Tips - Nullable Reference Migration
Tips - Nullable Reference Migration

Tips for Estimating the Null Reference Migrations

In recent articles, I have tried to explain about nullable reference types feature. First article explains what are nullable reference types and how to enable the feature. There is another article too which talks about how to fix the nullable reference types warnings.

Both the previous articles focus on technical aspects from knowing perspective. They may be helpful to understand what the feature is and what to expect if the feature is enabled. This article is going to be focused from the implementation perspective. This article will be helpful for more thoughts and information about how to estimate and execute nullable reference migration.

What are possible approaches for migration ?

Every application is physically organized into various code files (.cs or .vb), projects (.csproj) and solutions (.sln). Every application also can be logically divided into multiple areas by functionalities / features.

Interesting thing is, nullable reference types also provides two ways for enabling that feature:

  • We can either use #nullable directive to enable the feature in specific code files (or parts of code files).
  • Another option is to enable the nullable reference types feature at project levels.

We can easily guess that there are two ways for us if we want to enable nullable reference types

  • First option is to enable nullable reference types, by business functionality areas.
  • Another option is to enable nullable reference types, “project by project”.

Let’s have a look at these approaches in detail, before

Option 1 – migrating by business functionality areas

If this path is chosen for nullable reference migration, then you may mostly need to use combination of compiler directive (#nullable) approach. The nullable reference feature would be enabled for only the snippet which is enclosed between #nullable enable and #nullable disable.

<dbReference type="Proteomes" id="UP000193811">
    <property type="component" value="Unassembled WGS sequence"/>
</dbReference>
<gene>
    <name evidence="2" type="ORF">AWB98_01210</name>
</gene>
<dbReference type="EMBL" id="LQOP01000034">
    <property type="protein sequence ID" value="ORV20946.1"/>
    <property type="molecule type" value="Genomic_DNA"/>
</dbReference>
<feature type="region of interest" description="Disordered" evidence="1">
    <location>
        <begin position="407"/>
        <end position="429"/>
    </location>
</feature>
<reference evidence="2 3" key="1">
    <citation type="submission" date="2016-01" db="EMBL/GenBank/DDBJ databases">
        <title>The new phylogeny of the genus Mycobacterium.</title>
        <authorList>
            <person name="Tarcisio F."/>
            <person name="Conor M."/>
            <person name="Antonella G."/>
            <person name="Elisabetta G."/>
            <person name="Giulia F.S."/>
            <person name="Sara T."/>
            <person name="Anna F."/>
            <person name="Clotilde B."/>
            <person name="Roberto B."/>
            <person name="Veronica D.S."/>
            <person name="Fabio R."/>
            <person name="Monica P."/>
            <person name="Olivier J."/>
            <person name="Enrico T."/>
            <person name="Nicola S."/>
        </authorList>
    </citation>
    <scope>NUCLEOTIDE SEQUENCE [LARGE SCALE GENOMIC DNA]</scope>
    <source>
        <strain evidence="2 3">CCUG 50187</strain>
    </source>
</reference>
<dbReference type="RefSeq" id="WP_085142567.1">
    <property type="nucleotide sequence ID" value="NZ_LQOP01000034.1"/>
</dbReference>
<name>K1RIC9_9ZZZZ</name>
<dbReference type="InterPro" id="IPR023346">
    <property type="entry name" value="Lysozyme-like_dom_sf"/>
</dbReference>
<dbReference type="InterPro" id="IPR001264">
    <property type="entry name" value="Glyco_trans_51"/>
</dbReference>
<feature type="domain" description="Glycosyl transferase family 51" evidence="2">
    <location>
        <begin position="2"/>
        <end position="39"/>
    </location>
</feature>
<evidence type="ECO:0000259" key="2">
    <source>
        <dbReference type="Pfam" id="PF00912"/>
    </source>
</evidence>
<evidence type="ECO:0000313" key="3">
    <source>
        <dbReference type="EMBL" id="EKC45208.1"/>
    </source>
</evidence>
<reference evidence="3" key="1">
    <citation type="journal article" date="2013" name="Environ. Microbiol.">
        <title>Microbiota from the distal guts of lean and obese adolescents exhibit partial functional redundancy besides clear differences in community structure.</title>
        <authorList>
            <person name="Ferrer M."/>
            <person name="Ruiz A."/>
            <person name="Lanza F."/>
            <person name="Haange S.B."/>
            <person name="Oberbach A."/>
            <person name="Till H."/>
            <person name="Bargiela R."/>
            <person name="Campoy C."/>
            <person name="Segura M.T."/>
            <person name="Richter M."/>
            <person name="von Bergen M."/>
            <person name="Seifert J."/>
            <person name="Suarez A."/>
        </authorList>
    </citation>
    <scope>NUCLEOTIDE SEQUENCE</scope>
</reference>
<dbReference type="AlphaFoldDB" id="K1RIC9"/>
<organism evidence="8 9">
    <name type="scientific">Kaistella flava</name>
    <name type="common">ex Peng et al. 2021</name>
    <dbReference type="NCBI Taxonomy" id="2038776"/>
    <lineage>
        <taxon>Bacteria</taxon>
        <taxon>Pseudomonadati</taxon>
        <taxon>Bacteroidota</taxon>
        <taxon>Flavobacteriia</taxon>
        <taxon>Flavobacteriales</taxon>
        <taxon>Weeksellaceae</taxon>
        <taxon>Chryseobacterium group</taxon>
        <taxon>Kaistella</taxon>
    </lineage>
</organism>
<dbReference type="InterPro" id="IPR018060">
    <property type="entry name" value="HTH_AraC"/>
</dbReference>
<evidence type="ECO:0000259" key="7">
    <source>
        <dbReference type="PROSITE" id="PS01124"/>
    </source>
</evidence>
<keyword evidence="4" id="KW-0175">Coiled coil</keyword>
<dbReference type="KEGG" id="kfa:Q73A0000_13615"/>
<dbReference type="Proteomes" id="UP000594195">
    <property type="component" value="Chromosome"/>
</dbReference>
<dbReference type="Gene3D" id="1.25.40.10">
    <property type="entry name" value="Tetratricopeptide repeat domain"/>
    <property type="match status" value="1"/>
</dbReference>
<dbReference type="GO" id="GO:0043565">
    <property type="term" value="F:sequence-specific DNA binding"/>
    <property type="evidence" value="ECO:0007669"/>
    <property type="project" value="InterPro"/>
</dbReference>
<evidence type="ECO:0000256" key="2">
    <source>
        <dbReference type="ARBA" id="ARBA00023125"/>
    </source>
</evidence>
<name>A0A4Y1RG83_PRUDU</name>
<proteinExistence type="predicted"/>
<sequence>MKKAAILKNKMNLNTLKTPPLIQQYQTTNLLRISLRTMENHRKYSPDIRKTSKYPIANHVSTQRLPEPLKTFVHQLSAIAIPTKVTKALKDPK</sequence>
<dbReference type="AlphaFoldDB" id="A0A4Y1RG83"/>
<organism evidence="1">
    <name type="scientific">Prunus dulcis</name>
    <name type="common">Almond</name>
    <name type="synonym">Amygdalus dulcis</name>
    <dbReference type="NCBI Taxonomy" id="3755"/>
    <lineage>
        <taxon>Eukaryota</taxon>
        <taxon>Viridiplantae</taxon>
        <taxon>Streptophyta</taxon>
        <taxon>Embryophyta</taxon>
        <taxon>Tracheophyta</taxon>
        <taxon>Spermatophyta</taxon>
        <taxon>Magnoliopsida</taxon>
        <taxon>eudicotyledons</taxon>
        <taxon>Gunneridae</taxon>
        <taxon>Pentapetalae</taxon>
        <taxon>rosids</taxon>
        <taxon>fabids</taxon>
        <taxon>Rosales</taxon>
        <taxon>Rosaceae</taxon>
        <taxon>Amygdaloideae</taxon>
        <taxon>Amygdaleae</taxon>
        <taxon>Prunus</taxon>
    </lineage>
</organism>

One of the advantage of using this approach is you can be completely sure about the functional areas in which code modifications happened. Note that nullable reference migration will not change the runtime behavior as long as you are just using annotations on variables and APIs. But for null checks, if you have added any conditional logic, then it may alter the runtime behavior.

SO, if this approach is used, the impacted functional areas are clear to everyone in the team. And the idea is, gradually whole codebase should have nullable reference types enabled. So the last step would be to remove any #nullable directives from the code and enable the setting at project level.

One of the drawback of this approach is – if some of the areas / files / code blocks were missed due to any reasons, then it can be identified only at the last story (assuming you do not enable project level setting till then).

Option 2 – migrating via project settings

This approach is bit straight forward from developer’s perspective. Start on one or multiple project. Set nullable reference types feature as enabled and enable setting to treat nullable warnings as errors. Then fix all those errors.

The advantage of this approach is – team is always confident about which projects have this new feature enabled and which projects does not.

The disadvantage of this approach is – a project file may contain code which impacts more than one functionalities. Hence, if any new logic was added to handle nulls, it may affect multiple functional areas.

Which factors may affect estimation ?

I think before looking at strategies which can be used for estimation of this migration, let’s have a look at some of the major things which will contribute towards the efforts.

One of the major factor that plays important role in fixing the nullable warnings is deciding nullability of all parameters and return types in all methods constructors, fields, properties, etc.

Some of the important factors are mentioned below:

  • If application is using code first entity framework (or any other code first ORM)
  • If application has private nuget packages repository for catering for some cross cutting concerns
  • If application uses optional arguments, then you might have to set the appropriate default values
  • If application uses fluent validations

In these cases, you will have to take extra care about when to mark a type as nullable and when to use null-forgiving operators.